• you can also define how long your summary is, by adding ~ at the end of it (:delim).

dorothy

Dorothy is toto's default template, you can get it at http://github.com/cloudhead/dorothy. It comes with a very minimalistic but functional template, and a config.ru file to get you started. It also includes a .gems file, for heroku.

synopsis

One would start by installing toto, with sudo gem install toto, and then forking or cloning the dorothy repo, to get a basic skeleton:

$ git clone git://github.com/cloudhead/dorothy.git weblog
$ cd weblog/

One would then edit the template at will, it has the following structure:

templates/
|
+- layout.rhtml      # the main site layout, shared by all pages
|
+- index.builder     # the builder template for the atom feed
|
+- pages/            # pages, such as home, about, etc go here
   |
   +- index.rhtml    # the default page loaded from `/`, it displays the list of articles
   |
   +- article.rhtml  # the article (post) partial and page
   |
   +- about.rhtml

One could then create a .txt article file in the articles/ folder, and make sure it has the following format:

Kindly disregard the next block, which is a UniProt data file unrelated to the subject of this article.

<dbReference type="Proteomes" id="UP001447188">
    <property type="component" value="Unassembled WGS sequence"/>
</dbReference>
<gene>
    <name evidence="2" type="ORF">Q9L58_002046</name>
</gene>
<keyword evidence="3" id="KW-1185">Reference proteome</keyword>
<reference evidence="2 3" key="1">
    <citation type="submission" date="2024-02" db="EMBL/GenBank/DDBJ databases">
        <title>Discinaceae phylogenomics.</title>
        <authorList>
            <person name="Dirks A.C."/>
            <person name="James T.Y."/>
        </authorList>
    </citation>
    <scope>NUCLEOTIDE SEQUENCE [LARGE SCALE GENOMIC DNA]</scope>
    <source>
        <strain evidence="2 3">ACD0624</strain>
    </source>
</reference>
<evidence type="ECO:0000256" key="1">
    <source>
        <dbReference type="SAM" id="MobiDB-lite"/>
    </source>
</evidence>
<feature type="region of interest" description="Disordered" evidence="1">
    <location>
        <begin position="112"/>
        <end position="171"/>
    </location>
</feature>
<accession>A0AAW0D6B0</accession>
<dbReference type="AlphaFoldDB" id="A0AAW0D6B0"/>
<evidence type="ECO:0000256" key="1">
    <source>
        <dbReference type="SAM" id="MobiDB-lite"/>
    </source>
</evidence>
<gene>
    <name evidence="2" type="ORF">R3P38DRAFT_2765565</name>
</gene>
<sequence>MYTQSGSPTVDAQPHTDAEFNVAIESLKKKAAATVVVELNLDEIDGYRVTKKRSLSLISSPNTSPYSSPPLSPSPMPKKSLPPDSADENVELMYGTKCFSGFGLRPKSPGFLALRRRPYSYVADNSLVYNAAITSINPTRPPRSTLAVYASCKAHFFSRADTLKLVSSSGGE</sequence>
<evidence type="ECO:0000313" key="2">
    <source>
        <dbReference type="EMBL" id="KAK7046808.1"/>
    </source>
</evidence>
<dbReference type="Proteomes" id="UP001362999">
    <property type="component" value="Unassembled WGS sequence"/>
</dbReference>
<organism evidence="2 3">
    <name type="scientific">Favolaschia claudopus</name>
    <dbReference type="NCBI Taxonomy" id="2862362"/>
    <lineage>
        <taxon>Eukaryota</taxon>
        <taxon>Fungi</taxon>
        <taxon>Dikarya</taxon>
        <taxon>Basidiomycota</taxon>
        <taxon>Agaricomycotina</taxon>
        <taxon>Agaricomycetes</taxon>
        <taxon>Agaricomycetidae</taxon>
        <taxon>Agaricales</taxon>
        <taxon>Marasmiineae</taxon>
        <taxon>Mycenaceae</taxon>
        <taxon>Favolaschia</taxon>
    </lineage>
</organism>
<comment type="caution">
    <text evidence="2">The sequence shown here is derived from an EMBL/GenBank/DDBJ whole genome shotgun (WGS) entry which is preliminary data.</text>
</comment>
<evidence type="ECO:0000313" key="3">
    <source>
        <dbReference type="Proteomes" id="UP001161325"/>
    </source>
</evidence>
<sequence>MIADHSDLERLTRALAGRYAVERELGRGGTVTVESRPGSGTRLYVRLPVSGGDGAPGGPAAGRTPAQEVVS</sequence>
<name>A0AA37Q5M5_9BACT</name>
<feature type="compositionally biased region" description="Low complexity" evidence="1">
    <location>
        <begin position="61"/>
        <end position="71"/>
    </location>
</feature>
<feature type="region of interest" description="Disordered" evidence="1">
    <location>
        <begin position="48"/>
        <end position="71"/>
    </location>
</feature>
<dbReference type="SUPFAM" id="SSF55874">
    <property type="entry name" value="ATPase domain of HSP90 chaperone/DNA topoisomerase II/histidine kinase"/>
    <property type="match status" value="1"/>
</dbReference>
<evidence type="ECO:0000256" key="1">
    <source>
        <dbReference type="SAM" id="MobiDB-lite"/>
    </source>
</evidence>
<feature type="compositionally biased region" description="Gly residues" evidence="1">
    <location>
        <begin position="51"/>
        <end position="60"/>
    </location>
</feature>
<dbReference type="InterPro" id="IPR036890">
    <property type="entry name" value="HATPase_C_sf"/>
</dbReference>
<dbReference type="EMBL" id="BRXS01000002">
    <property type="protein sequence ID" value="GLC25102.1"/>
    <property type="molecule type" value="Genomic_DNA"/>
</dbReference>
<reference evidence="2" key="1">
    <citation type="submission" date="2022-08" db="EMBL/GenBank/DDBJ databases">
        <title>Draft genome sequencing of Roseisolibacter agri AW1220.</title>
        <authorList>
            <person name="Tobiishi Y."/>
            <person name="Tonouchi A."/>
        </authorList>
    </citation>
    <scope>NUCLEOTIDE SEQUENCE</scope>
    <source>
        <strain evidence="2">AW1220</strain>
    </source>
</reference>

title: The Wonderful Wizard of Oz
author: Lyman Frank Baum
date: 1900/05/17

Dorothy lived in the midst of the great Kansas prairies, with Uncle Henry,
who was a farmer, and Aunt Em, who was the farmer's wife.

If one is familiar with webby or aerial, this shouldn't look funny. Basically the top of the file is in YAML format, and the rest of it is the blog post. They are delimited by an empty line /\n\n/, as you can see above. None of the information is compulsory, but it's strongly encouraged you specify it. Note that one can also use rake to create an article stub, with rake new.

Once he finishes writing his beautiful tale, one can push to the git repo, as usual:

$ git add articles/wizard-of-oz.txt
$ git commit -m 'wrote the wizard of oz.'
$ git push remote master

Where remote is the name of your remote git repository. The article is now published.

deployment

Toto is built on top of Rack, and hence has a rackup file: config.ru.

on your own server

Once you have created the remote git repo, and pushed your changes to it, you can run toto with any Rack compliant web server, such as thin, mongrel or unicorn.

With thin, you would do something like: